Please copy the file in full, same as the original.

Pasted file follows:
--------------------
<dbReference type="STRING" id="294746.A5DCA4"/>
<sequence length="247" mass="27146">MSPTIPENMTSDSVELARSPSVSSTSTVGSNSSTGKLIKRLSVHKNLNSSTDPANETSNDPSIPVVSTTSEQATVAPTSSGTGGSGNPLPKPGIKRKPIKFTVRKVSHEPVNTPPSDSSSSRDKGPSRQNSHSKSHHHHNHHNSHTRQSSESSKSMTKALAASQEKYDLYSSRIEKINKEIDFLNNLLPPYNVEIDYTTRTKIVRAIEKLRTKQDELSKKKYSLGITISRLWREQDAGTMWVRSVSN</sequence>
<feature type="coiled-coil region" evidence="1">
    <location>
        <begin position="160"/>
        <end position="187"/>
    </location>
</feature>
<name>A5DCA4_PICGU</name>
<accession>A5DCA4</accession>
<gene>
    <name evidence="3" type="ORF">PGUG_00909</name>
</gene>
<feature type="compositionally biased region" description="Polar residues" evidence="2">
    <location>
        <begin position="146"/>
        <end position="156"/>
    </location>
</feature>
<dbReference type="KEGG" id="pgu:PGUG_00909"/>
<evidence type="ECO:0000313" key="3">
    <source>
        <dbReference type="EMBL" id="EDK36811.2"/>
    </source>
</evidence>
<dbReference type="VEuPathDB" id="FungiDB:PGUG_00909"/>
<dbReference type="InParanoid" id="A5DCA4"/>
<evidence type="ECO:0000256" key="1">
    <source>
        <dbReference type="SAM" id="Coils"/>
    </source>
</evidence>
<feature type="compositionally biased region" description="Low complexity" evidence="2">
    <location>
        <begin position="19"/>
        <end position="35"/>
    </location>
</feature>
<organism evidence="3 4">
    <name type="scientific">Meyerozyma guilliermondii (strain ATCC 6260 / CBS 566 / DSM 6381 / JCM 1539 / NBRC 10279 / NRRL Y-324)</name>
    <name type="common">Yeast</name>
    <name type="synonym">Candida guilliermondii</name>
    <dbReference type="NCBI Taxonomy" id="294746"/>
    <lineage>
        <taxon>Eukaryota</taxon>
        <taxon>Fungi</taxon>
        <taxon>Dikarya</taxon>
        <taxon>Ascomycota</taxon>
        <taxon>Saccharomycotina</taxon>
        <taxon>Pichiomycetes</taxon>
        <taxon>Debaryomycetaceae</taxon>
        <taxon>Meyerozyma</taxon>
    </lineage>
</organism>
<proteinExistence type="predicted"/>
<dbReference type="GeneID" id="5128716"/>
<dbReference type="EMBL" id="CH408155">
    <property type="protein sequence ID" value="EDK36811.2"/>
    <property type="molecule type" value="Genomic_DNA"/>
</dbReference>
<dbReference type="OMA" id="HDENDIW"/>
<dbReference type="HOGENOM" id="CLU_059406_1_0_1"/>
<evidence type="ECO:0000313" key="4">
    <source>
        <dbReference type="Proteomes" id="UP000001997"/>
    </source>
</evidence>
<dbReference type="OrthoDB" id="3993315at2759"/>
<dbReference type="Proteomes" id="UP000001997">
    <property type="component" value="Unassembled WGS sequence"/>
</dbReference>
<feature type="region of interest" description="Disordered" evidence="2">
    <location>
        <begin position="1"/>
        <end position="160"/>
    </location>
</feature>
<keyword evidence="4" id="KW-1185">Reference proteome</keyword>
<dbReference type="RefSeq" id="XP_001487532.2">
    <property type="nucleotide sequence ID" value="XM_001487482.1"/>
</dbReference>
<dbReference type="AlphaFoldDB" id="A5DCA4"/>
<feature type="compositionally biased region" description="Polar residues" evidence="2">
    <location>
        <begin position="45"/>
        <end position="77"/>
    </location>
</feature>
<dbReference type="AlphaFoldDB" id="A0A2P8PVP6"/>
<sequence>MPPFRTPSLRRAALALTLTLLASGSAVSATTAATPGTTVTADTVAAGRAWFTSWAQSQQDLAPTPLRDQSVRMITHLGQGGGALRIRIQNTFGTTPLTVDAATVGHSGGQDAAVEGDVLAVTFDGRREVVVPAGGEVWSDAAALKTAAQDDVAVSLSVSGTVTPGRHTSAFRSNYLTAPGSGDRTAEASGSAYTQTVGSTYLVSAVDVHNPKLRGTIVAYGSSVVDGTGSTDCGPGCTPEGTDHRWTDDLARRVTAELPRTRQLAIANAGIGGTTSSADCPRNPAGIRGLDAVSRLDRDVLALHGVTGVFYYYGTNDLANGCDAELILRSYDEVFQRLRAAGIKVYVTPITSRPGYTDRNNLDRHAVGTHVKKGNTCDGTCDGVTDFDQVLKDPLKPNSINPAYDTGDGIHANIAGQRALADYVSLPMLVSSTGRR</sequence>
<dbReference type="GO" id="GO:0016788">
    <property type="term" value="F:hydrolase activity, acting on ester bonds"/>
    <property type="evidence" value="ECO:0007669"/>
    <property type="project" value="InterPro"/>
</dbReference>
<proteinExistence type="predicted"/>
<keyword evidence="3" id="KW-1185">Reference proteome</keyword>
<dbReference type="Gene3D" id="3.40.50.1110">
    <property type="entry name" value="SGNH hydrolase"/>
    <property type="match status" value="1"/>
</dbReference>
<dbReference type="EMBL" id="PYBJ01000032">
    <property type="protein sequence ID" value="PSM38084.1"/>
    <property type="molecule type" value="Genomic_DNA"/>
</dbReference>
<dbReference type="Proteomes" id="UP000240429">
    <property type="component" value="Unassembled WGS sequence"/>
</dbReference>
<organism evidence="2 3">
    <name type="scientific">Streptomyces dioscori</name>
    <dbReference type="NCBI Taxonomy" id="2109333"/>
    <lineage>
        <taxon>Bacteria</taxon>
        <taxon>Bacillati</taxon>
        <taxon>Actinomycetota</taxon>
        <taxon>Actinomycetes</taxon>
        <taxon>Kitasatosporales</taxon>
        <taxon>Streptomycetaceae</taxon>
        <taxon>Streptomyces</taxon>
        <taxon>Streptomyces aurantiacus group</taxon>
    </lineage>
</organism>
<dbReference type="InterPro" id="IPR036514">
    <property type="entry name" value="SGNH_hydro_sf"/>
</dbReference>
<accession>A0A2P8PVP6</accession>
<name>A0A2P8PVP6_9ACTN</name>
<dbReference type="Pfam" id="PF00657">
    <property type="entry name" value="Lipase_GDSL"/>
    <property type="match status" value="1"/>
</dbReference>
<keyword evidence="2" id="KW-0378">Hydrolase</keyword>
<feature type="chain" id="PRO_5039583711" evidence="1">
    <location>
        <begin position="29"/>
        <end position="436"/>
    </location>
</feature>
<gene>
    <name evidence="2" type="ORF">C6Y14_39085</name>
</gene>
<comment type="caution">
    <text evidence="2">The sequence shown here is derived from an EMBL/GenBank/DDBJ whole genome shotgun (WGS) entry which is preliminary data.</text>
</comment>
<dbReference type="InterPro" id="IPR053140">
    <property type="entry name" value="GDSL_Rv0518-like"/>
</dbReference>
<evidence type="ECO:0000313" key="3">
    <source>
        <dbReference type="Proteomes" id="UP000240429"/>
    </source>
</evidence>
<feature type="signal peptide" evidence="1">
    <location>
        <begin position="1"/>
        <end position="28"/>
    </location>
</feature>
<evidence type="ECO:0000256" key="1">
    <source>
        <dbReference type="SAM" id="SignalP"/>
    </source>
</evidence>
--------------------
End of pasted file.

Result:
<dbReference type="STRING" id="294746.A5DCA4"/>
<sequence length="247" mass="27146">MSPTIPENMTSDSVELARSPSVSSTSTVGSNSSTGKLIKRLSVHKNLNSSTDPANETSNDPSIPVVSTTSEQATVAPTSSGTGGSGNPLPKPGIKRKPIKFTVRKVSHEPVNTPPSDSSSSRDKGPSRQNSHSKSHHHHNHHNSHTRQSSESSKSMTKALAASQEKYDLYSSRIEKINKEIDFLNNLLPPYNVEIDYTTRTKIVRAIEKLRTKQDELSKKKYSLGITISRLWREQDAGTMWVRSVSN</sequence>
<feature type="coiled-coil region" evidence="1">
    <location>
        <begin position="160"/>
        <end position="187"/>
    </location>
</feature>
<name>A5DCA4_PICGU</name>
<accession>A5DCA4</accession>
<gene>
    <name evidence="3" type="ORF">PGUG_00909</name>
</gene>
<feature type="compositionally biased region" description="Polar residues" evidence="2">
    <location>
        <begin position="146"/>
        <end position="156"/>
    </location>
</feature>
<dbReference type="KEGG" id="pgu:PGUG_00909"/>
<evidence type="ECO:0000313" key="3">
    <source>
        <dbReference type="EMBL" id="EDK36811.2"/>
    </source>
</evidence>
<dbReference type="VEuPathDB" id="FungiDB:PGUG_00909"/>
<dbReference type="InParanoid" id="A5DCA4"/>
<evidence type="ECO:0000256" key="1">
    <source>
        <dbReference type="SAM" id="Coils"/>
    </source>
</evidence>
<feature type="compositionally biased region" description="Low complexity" evidence="2">
    <location>
        <begin position="19"/>
        <end position="35"/>
    </location>
</feature>
<organism evidence="3 4">
    <name type="scientific">Meyerozyma guilliermondii (strain ATCC 6260 / CBS 566 / DSM 6381 / JCM 1539 / NBRC 10279 / NRRL Y-324)</name>
    <name type="common">Yeast</name>
    <name type="synonym">Candida guilliermondii</name>
    <dbReference type="NCBI Taxonomy" id="294746"/>
    <lineage>
        <taxon>Eukaryota</taxon>
        <taxon>Fungi</taxon>
        <taxon>Dikarya</taxon>
        <taxon>Ascomycota</taxon>
        <taxon>Saccharomycotina</taxon>
        <taxon>Pichiomycetes</taxon>
        <taxon>Debaryomycetaceae</taxon>
        <taxon>Meyerozyma</taxon>
    </lineage>
</organism>
<proteinExistence type="predicted"/>
<dbReference type="GeneID" id="5128716"/>
<dbReference type="EMBL" id="CH408155">
    <property type="protein sequence ID" value="EDK36811.2"/>
    <property type="molecule type" value="Genomic_DNA"/>
</dbReference>
<dbReference type="OMA" id="HDENDIW"/>
<dbReference type="HOGENOM" id="CLU_059406_1_0_1"/>
<evidence type="ECO:0000313" key="4">
    <source>
        <dbReference type="Proteomes" id="UP000001997"/>
    </source>
</evidence>
<dbReference type="OrthoDB" id="3993315at2759"/>
<dbReference type="Proteomes" id="UP000001997">
    <property type="component" value="Unassembled WGS sequence"/>
</dbReference>
<feature type="region of interest" description="Disordered" evidence="2">
    <location>
        <begin position="1"/>
        <end position="160"/>
    </location>
</feature>
<keyword evidence="4" id="KW-1185">Reference proteome</keyword>
<dbReference type="RefSeq" id="XP_001487532.2">
    <property type="nucleotide sequence ID" value="XM_001487482.1"/>
</dbReference>
<dbReference type="AlphaFoldDB" id="A5DCA4"/>
<feature type="compositionally biased region" description="Polar residues" evidence="2">
    <location>
        <begin position="45"/>
        <end position="77"/>
    </location>
</feature>
<dbReference type="AlphaFoldDB" id="A0A2P8PVP6"/>
<sequence>MPPFRTPSLRRAALALTLTLLASGSAVSATTAATPGTTVTADTVAAGRAWFTSWAQSQQDLAPTPLRDQSVRMITHLGQGGGALRIRIQNTFGTTPLTVDAATVGHSGGQDAAVEGDVLAVTFDGRREVVVPAGGEVWSDAAALKTAAQDDVAVSLSVSGTVTPGRHTSAFRSNYLTAPGSGDRTAEASGSAYTQTVGSTYLVSAVDVHNPKLRGTIVAYGSSVVDGTGSTDCGPGCTPEGTDHRWTDDLARRVTAELPRTRQLAIANAGIGGTTSSADCPRNPAGIRGLDAVSRLDRDVLALHGVTGVFYYYGTNDLANGCDAELILRSYDEVFQRLRAAGIKVYVTPITSRPGYTDRNNLDRHAVGTHVKKGNTCDGTCDGVTDFDQVLKDPLKPNSINPAYDTGDGIHANIAGQRALADYVSLPMLVSSTGRR</sequence>
<dbReference type="GO" id="GO:0016788">
    <property type="term" value="F:hydrolase activity, acting on ester bonds"/>
    <property type="evidence" value="ECO:0007669"/>
    <property type="project" value="InterPro"/>
</dbReference>
<proteinExistence type="predicted"/>
<keyword evidence="3" id="KW-1185">Reference proteome</keyword>
<dbReference type="Gene3D" id="3.40.50.1110">
    <property type="entry name" value="SGNH hydrolase"/>
    <property type="match status" value="1"/>
</dbReference>
<dbReference type="EMBL" id="PYBJ01000032">
    <property type="protein sequence ID" value="PSM38084.1"/>
    <property type="molecule type" value="Genomic_DNA"/>
</dbReference>
<dbReference type="Proteomes" id="UP000240429">
    <property type="component" value="Unassembled WGS sequence"/>
</dbReference>
<organism evidence="2 3">
    <name type="scientific">Streptomyces dioscori</name>
    <dbReference type="NCBI Taxonomy" id="2109333"/>
    <lineage>
        <taxon>Bacteria</taxon>
        <taxon>Bacillati</taxon>
        <taxon>Actinomycetota</taxon>
        <taxon>Actinomycetes</taxon>
        <taxon>Kitasatosporales</taxon>
        <taxon>Streptomycetaceae</taxon>
        <taxon>Streptomyces</taxon>
        <taxon>Streptomyces aurantiacus group</taxon>
    </lineage>
</organism>
<dbReference type="InterPro" id="IPR036514">
    <property type="entry name" value="SGNH_hydro_sf"/>
</dbReference>
<accession>A0A2P8PVP6</accession>
<name>A0A2P8PVP6_9ACTN</name>
<dbReference type="Pfam" id="PF00657">
    <property type="entry name" value="Lipase_GDSL"/>
    <property type="match status" value="1"/>
</dbReference>
<keyword evidence="2" id="KW-0378">Hydrolase</keyword>
<feature type="chain" id="PRO_5039583711" evidence="1">
    <location>
        <begin position="29"/>
        <end position="436"/>
    </location>
</feature>
<gene>
    <name evidence="2" type="ORF">C6Y14_39085</name>
</gene>
<comment type="caution">
    <text evidence="2">The sequence shown here is derived from an EMBL/GenBank/DDBJ whole genome shotgun (WGS) entry which is preliminary data.</text>
</comment>
<dbReference type="InterPro" id="IPR053140">
    <property type="entry name" value="GDSL_Rv0518-like"/>
</dbReference>
<evidence type="ECO:0000313" key="3">
    <source>
        <dbReference type="Proteomes" id="UP000240429"/>
    </source>
</evidence>
<feature type="signal peptide" evidence="1">
    <location>
        <begin position="1"/>
        <end position="28"/>
    </location>
</feature>
<evidence type="ECO:0000256" key="1">
    <source>
        <dbReference type="SAM" id="SignalP"/>
    </source>
</evidence>